Thermal mass and energy recovery utilization for peak load reduction

Jevgeni Fadejev*, Raimo Simson, Jarek Kurnitski, Mark Bomberg

*Corresponding author for this work

Research output: Chapter in Book/Report/Conference proceedingConference article in proceedingsScientificpeer-review

11 Citations (Scopus)
252 Downloads (Pure)


Highly energy performing buildings need cost effective solutions which can deliver specified indoor climate and energy performance targets. In this study temperature variation of indoor climate category II according to EN 15251 standard is applied with the aim to allow free floating temperatures in this range to activate internal thermal mass of walls. Main hypotheses are that interior thermal mass of enough thick concrete layers can enable utilization of solar and internal gains resulting in significantly reduced peak loads for both heating and cooling, and reduced overall energy need. In this study, dynamic energy simulations are conducted to identify optimal solutions for a planned experimental building. Impact of energy recovery system on annual heating/cooling need and interior thermal mass on cooling design load are studied. Proposed energy recovery system consists of a piping layer installed into internal layer of a wall or floor structure and coupled with storage tank via piping and circulation pump. This system operates only when specified temperature differences exist that is expected to store excess room heat or cool within accepted indoor temperature range and to distribute it into other building zones. Modelling is performed in dynamic whole year simulation environment IDA-ICE, where a simplified two-zone model of a single-family house along with energy recovery system are modelled. Zones envelope and interior structures are modelled with finite difference wall/floor model accounting for thermal capacitances of structures material layers and exposure to solar radiation passing through detailed window model. Model of a piping layer connected to finite difference wall or floor structure computes heat transfer using logarithmic temperature difference. Rest of the energy utilization system is modelled using IDA-ICE standard model library components. Results reveal that interior thermal mass has significant impact on peak loads and energy need reductions. Modelled energy recovery system is capable of significantly reducing heating need as long as high system flow is maintained.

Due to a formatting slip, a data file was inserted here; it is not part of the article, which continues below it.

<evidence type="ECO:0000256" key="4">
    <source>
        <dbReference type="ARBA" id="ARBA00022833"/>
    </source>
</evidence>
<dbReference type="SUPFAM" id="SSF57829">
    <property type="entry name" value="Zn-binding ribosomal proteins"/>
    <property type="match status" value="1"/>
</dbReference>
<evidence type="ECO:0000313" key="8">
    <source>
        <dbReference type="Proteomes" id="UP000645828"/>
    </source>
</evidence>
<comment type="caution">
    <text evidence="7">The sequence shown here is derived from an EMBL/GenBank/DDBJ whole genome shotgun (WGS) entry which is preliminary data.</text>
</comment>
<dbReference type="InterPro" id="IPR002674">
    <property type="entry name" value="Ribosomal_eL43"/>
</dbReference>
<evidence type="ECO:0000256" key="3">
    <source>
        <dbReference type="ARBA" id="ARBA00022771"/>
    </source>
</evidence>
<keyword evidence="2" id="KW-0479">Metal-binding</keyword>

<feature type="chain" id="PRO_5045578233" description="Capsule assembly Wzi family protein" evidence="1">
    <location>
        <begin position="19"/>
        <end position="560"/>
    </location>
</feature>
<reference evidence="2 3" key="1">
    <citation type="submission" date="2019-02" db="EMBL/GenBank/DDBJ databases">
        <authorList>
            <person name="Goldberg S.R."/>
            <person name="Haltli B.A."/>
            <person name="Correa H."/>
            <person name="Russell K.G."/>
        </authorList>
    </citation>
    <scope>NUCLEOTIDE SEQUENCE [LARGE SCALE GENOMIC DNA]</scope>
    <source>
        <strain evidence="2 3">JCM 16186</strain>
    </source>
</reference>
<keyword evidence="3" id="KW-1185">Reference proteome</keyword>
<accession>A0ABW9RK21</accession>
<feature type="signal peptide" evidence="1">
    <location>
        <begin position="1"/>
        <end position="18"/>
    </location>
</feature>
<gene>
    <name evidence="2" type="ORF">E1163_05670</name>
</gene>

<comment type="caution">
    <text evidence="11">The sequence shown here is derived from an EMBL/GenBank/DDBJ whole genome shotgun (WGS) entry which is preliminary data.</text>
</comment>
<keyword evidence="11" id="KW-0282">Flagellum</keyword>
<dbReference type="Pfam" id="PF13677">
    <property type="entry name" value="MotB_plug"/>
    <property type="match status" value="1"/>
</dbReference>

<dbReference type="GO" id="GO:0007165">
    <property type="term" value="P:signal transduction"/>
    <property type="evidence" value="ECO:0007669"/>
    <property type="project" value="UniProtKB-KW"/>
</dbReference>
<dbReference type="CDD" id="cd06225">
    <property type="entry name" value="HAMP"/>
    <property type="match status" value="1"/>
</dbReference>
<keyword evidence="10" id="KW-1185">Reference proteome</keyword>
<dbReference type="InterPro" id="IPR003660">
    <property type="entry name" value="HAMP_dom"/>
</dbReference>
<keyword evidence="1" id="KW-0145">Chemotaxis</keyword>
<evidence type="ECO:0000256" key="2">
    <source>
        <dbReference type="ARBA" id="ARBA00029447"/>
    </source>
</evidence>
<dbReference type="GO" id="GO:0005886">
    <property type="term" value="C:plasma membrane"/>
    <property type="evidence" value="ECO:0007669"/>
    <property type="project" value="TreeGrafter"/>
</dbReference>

Original languageEnglish
Title of host publication11th Nordic Symposium on Building Physics, NSB2017, 11-14 June 2017, Trondheim, Norway
EditorsStig Geving, Berit Time
Number of pages6
Publication statusPublished - 2017
MoE publication typeA4 Conference publication
EventNordic Symposium on Building Physics - Trondheim, Norway
Duration: 11 Jun 201714 Jun 2017
Conference number: 11

Publication series

NameEnergy procedia
ISSN (Electronic)1876-6102


ConferenceNordic Symposium on Building Physics
Abbreviated titleNSB


  • cooling load reduction
  • energy recovery
  • heating need reduction
  • thermal mass


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